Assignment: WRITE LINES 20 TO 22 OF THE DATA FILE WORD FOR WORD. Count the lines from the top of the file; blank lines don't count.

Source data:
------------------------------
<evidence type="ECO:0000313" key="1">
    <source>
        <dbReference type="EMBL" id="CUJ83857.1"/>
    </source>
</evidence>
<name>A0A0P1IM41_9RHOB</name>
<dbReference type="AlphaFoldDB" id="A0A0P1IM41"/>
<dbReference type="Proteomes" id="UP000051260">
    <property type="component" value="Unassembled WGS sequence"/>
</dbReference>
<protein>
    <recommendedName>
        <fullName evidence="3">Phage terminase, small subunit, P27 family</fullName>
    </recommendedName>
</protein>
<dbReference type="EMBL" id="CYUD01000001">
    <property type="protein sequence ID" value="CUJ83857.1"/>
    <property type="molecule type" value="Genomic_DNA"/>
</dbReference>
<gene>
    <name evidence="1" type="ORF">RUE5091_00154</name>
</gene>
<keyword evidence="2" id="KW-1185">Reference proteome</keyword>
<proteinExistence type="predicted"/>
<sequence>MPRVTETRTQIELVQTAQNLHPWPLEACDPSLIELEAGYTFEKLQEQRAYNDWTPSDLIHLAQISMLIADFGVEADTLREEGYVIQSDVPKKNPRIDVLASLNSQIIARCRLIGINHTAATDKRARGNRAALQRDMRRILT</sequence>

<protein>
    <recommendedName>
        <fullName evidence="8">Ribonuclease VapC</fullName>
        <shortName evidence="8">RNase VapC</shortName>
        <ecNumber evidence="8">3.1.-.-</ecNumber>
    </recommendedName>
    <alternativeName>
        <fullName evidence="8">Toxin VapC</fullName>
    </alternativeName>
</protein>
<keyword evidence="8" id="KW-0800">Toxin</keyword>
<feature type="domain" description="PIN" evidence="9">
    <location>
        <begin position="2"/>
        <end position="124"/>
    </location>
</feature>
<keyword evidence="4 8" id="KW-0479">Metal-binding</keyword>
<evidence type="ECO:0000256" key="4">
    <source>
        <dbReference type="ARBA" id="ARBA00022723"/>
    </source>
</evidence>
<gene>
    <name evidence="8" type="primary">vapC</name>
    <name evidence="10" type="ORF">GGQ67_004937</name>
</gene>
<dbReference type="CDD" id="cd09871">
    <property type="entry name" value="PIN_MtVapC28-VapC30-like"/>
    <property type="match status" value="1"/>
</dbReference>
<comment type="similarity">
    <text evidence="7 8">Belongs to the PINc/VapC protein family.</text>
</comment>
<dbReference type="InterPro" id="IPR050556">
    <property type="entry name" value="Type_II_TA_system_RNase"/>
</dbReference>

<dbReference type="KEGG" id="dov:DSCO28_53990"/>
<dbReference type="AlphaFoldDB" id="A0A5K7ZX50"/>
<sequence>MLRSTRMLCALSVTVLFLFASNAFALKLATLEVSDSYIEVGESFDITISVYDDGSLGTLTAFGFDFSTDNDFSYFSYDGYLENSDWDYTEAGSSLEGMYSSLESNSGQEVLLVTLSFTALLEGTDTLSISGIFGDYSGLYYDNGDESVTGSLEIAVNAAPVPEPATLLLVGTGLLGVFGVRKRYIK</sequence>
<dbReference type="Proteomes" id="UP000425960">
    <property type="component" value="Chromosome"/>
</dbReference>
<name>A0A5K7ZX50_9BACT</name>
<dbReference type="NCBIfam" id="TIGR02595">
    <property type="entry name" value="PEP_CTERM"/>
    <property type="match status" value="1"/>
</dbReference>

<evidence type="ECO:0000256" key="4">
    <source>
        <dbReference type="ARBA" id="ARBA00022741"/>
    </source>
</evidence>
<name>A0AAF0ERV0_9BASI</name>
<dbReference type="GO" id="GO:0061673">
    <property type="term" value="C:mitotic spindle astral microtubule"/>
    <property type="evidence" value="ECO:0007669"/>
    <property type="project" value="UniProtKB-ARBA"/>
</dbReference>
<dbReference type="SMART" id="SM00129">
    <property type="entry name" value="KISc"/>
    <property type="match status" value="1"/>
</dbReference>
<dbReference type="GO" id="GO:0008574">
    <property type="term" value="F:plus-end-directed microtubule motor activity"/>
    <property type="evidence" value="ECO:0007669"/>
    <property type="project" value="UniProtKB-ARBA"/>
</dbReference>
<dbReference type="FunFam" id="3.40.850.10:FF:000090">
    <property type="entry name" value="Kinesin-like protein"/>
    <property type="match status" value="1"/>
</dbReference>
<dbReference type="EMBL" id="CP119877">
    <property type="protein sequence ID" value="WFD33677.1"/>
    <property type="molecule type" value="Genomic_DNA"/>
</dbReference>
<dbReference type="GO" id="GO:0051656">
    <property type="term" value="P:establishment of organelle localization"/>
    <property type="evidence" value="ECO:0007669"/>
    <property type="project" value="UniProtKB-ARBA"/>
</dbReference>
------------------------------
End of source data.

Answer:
<gene>
    <name evidence="1" type="ORF">RUE5091_00154</name>
</gene>